“One thing that I’ve noticed since we started is that I’ll be walking in Philly, waiting to cross the street and someone will stop me and say, ‘Oh we know you, you run the Old City Jewish Art Center,’ and they’re not Jewish or connected to Judaism in any way, but they speak from such a warm place because they’ve had a warm experience with us.
There are all these ideas coming out now about how to fight antisemitism and this is a great demonstration of how it’s being done in a city and changing the whole dynamic of how non-Jews view Jews. Our goal is to be warm and welcoming and give everyone a chance to interact and sit together for Friday night dinners to understand each other a little better.”
I wondered what would make these two Observant Jews leave the predominantly Jewish neighborhood of Crown Heights to come here, to the Old City of Philadelphia, an area that is not known for its Jewish presence.
Emunah explained it to me.
“We met here, in 2007, a year after the Gallery was started. In 2006, Rabbi Menachem Schmidt, a Chabad rabbi, and his family lived a few miles away. On Shabbat, they would be going to their house and he would notice this culture of something called First Friday which we have here in Philadelphia where all the galleries in the area, on the first Friday of every month, would stay open late. It became a whole culture where people would come and go.
He’d be walking the streets on these Friday nights and he noticed that there was no Jewish presence. He thought, why not make a Jewish art gallery for these people who are already here. So, he found a space. One of his friends was a photographer. They put some art on the walls, just to see what would happen. They made some food, maybe some chicken soup, and people started coming in the door. I think he stopped counting at 1,000. It was a huge scene. They had a reception from 5-9 and at 9 they would sit down and do a big Shabbat dinner and it was packed. Lots of tables, people squished in. It was open to the public, everyone off the streets, the students, the collectors, the tourists, Jews, non-Jews, everyone sitting together celebrating Shabbat.
We met here at one of those dinners in 2007 and then a few years later, we were in NY just living, doing our thing… and we thought to ourselves, ‘What can we do to make a difference in the world?’ So, we called up Menachem Schmidt and said, ‘We want to come take over your art gallery. ‘”
Since taking over the gallery, they have expanded the center to include monthly themed gallery showings, young professional events, artist workshops, culinary exhibitions, and a range of other programs. Each of these events is based around the concept that art has the power to unite and spiritually elevate everyone.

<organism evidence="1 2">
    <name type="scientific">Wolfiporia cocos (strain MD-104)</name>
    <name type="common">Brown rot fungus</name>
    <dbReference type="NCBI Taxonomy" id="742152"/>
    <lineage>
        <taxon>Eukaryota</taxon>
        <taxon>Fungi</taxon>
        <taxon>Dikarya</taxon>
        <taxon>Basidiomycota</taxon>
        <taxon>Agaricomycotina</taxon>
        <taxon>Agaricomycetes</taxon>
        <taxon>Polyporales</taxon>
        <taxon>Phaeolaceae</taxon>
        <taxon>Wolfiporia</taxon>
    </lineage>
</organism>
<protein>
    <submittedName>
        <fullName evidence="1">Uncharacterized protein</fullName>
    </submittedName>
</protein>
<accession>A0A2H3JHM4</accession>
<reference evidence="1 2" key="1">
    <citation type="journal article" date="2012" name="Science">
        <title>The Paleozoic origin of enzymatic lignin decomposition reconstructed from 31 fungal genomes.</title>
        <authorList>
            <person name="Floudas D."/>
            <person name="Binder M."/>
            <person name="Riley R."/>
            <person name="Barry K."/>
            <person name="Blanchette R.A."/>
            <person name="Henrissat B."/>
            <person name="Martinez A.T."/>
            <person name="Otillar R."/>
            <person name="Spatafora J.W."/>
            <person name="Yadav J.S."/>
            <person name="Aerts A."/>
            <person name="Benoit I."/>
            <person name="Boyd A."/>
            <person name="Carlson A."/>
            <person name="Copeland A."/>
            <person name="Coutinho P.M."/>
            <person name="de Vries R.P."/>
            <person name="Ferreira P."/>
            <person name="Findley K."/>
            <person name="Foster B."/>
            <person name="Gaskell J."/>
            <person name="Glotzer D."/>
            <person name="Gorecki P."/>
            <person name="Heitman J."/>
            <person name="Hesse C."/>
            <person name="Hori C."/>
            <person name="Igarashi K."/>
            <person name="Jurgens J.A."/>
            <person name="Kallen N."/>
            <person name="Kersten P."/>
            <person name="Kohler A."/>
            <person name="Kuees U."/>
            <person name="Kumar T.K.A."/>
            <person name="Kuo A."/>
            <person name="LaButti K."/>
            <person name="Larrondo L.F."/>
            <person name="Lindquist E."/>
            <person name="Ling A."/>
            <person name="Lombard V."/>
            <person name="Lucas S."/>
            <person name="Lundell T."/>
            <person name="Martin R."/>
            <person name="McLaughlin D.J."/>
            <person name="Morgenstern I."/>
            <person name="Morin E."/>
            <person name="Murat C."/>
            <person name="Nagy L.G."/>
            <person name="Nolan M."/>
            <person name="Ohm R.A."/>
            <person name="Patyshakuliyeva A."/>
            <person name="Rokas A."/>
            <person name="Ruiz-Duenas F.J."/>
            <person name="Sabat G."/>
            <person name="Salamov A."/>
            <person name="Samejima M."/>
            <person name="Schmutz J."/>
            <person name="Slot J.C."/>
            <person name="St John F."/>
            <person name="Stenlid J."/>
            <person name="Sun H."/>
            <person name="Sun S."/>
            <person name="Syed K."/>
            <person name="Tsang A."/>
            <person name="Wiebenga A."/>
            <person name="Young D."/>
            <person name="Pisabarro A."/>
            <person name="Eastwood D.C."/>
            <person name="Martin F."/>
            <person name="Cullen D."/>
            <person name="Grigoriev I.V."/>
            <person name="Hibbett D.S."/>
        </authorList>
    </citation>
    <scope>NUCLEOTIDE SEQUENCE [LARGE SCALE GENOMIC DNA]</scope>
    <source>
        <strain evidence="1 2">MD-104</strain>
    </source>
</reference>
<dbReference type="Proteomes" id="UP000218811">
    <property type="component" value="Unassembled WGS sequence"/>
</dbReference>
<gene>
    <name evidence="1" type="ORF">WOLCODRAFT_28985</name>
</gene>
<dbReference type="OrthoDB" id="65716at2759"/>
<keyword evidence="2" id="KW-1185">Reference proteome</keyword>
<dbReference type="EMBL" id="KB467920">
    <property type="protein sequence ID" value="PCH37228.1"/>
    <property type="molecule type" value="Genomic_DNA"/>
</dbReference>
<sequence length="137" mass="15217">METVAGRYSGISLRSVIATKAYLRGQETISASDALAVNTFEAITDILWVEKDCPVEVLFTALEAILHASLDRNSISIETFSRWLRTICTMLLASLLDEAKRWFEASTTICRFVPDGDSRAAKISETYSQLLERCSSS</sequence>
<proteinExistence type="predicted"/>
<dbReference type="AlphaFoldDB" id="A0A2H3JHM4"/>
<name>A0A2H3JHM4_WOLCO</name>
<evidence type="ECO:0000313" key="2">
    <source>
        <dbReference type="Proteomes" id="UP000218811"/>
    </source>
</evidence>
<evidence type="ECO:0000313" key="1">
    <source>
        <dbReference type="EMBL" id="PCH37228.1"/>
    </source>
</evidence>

“In Chabad, we believe that there is holiness and Godliness in everything and everyone. From an article of clothing that you wear to food that you put in your mouth, to artwork on the walls, there’s always a way of elevating everything in the world. When you have a piece of food, you make a blessing over it and it becomes something spiritual, not just a physical thing. The same with art. What we want to show is that you can bring out the spirituality and the Godliness of everything and everyone.” Emunah said.
The more I listened to Emunah and Rabbi Wircberg talk, the more my skepticism fell away. Religion, to me, always seemed like another way to divide people, to make them feel inadequate or guilty. But, here was this Orthodox Jewish couple talking about using Judaism and art to unite people, regardless of race, religion, or sexual orientation.
My heart swelled as I heard them talk about how they envision the future of the Gallery.
“We want to build and have quality exhibits and quality artists, but at the same time we want to keep being a place for emerging artists, artists who are not yet established or who are getting back into it. In terms of programing, we want to see more workshops, more artists coming to do demos and teach music and writing and poetry workshops. More universally, we would love to see this idea spread to communities around the world so that other communities can enjoy the richness of Jewish spirituality and art.”
The idea of having such a warm, inclusive idea spread to other places around the world gave me hope. In the end, I left feeling inspired by the art, the spirituality, but, more than anything, by the warm accepting spirits of Zalman and Emunah.